According to the National Highway Traffic Safety Administration (NHTSA), one person dies every 52 minutes in an alcohol-related crash. That means that more than 10,000 people lose their lives to drunk driving each year.
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The cost of accidents involving drivers who are under the influence of alcohol is more than $132 billion a year. This figure includes the costs of medical and property damages, insurance rates and the human cost of fatalities.
Drunk driving is a serious crime that must be addressed as such, not just by police and the courts. Fortunately, there are a number of tools available to help educate and prevent drunk driving accidents.
BAC & Alcohol Involvement in Crash Data
The NHTSA estimates that a driver is legally impaired when their Blood Alcohol Concentration (BAC) reaches 0.08 grams per deciliter. This level of intoxication is equivalent to having two standard drinks for adults, or more than half a bottle of beer for men and women.
Despite the dangers, a large number of people still get behind the wheel while intoxicated. In fact, 65% of U.S. drivers surveyed in 2021 said they were “very concerned” about the issue of driving under the influence, and more than 59% of those people said that they were “very or extremely concerned” about COVID-19.
Younger drivers are most likely to get into an accident while under the influence of alcohol. In fact, the CDC estimates that 8 teens die each day in DUI crashes.
Teenagers are more likely to get into an alcohol-related crash than older adults, because they have less control over their decision-making processes and because they are more physically and mentally vulnerable. In addition, the CDC notes that alcohol affects how teenagers perceive their environment and how they process information.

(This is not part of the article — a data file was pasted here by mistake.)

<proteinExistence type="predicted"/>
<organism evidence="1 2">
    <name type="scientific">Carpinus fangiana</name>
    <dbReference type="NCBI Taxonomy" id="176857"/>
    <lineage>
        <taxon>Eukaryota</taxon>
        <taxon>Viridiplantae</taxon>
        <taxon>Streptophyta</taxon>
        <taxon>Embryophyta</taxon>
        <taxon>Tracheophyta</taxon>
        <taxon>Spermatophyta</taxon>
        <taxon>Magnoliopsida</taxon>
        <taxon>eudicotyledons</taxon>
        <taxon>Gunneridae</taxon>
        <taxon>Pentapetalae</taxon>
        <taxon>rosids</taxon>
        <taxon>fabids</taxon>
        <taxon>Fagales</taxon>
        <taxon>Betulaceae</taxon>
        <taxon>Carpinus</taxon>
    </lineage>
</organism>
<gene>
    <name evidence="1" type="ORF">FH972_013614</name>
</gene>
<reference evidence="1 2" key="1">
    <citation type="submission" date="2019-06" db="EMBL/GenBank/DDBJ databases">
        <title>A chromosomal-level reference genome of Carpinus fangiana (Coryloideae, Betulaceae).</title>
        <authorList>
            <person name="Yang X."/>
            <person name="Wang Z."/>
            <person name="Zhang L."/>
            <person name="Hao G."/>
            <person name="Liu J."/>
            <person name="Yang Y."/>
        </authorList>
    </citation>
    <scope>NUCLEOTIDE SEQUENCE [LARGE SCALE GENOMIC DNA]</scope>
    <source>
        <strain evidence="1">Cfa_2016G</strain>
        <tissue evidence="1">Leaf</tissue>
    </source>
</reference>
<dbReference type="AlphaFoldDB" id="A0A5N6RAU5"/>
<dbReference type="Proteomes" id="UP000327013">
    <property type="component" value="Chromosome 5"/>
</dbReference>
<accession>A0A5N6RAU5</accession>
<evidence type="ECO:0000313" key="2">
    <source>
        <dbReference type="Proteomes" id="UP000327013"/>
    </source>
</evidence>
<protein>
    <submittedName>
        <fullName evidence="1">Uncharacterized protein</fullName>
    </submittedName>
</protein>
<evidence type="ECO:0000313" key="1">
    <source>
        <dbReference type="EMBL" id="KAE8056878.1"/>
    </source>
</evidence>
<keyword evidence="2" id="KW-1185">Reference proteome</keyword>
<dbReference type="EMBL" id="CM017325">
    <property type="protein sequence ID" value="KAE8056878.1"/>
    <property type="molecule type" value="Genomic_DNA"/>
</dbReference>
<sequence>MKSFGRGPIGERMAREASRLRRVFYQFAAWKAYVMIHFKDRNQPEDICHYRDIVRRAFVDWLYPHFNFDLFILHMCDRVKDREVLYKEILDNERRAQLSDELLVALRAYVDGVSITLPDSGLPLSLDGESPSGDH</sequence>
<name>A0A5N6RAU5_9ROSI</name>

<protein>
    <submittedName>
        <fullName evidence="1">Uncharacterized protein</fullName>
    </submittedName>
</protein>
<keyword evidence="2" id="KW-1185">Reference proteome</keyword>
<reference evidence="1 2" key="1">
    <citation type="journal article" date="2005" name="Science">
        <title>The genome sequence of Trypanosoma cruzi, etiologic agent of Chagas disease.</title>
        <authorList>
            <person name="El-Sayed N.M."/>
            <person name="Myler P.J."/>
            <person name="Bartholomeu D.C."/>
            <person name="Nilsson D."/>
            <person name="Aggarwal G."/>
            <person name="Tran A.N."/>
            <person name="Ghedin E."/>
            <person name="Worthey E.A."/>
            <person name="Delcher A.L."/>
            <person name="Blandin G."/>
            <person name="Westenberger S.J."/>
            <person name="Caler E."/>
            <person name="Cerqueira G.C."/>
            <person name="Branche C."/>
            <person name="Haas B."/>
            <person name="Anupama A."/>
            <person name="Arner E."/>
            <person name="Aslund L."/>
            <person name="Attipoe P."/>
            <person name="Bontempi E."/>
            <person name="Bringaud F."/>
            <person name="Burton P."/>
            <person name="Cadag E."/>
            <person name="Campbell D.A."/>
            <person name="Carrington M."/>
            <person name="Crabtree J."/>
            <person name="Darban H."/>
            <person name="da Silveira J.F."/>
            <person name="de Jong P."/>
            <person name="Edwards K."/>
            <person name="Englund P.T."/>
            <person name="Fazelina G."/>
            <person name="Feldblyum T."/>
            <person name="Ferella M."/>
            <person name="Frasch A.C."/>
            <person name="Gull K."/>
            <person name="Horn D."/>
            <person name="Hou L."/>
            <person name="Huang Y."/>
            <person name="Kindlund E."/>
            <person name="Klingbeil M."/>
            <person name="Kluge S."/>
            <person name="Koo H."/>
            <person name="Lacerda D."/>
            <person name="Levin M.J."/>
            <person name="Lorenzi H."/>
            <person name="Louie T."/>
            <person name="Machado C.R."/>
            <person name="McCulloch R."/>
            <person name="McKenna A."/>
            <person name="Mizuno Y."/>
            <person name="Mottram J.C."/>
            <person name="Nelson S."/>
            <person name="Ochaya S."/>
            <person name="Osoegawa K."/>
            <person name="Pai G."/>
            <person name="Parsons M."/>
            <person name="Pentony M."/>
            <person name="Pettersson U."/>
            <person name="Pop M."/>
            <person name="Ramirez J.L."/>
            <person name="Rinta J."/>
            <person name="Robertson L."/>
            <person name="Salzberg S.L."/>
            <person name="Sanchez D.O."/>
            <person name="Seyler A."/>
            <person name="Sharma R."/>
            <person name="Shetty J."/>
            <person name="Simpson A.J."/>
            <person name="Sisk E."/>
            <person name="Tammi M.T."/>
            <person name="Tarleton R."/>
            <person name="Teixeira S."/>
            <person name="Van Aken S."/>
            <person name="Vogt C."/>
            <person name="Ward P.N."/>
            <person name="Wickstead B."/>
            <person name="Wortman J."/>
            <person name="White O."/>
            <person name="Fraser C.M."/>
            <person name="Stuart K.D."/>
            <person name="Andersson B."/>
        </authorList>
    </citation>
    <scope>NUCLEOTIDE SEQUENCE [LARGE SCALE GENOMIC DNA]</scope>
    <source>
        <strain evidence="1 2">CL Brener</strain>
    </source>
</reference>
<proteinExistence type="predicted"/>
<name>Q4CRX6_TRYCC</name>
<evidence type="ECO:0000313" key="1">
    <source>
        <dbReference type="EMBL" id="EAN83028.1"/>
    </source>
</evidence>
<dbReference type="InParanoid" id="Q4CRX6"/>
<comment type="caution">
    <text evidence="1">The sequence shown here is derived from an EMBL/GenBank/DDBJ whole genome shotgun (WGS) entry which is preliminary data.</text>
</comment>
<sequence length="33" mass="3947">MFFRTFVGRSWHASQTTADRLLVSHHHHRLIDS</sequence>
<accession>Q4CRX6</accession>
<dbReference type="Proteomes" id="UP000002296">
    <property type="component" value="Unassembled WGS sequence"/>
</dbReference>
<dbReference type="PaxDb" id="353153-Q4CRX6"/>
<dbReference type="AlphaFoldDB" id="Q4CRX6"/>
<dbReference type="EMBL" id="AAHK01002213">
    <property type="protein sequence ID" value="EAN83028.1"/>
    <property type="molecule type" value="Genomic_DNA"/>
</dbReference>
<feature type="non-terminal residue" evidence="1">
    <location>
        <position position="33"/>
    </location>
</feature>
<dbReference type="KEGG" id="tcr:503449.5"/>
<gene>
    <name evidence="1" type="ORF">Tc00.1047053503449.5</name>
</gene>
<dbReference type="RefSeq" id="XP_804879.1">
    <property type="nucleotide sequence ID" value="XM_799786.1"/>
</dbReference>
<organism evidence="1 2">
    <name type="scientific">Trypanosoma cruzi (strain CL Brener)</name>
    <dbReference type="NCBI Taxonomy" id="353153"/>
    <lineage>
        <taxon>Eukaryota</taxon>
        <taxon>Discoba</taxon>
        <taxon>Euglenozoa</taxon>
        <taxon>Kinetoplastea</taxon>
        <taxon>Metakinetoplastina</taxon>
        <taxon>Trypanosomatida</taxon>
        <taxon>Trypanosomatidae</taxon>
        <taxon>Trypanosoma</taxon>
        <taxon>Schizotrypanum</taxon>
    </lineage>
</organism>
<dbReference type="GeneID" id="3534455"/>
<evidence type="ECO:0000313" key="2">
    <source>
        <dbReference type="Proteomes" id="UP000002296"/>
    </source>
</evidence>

Holidays and Seasonal Dangerities
In 2018, the deadliest times for drunk driving crashes were during holidays or the day after a holiday. New Year’s Day was the most dangerous day, followed by The Fourth of July and the day after St. Patrick’s Day.
Summer is also a dangerous time to drive if you’re drinking and driving. In 2018, more than a third of all alcohol-related crashes happened in the summer months, including June, July, and May.
The risk of getting into an alcohol-related crash increases during the overnight hours. During this time, drivers are more likely to drive impaired because they’re sleepy or distracted by alcohol consumption.
Even when a driver is sober, the risk of being involved in an alcohol-related crash is still high. In fact, the CDC reports that drivers who are under the influence of alcohol are seven times more likely to be in a fatal crash than sober drivers.
The consequences of being convicted of a drunk driving offense are often devastating, financially and emotionally. For example, a first-time offender can face up to $15,000 in fines and fees, as well as up to $6,000 in increased insurance premiums. Other penalties include relicensing, remedial education, legal expenses and more.
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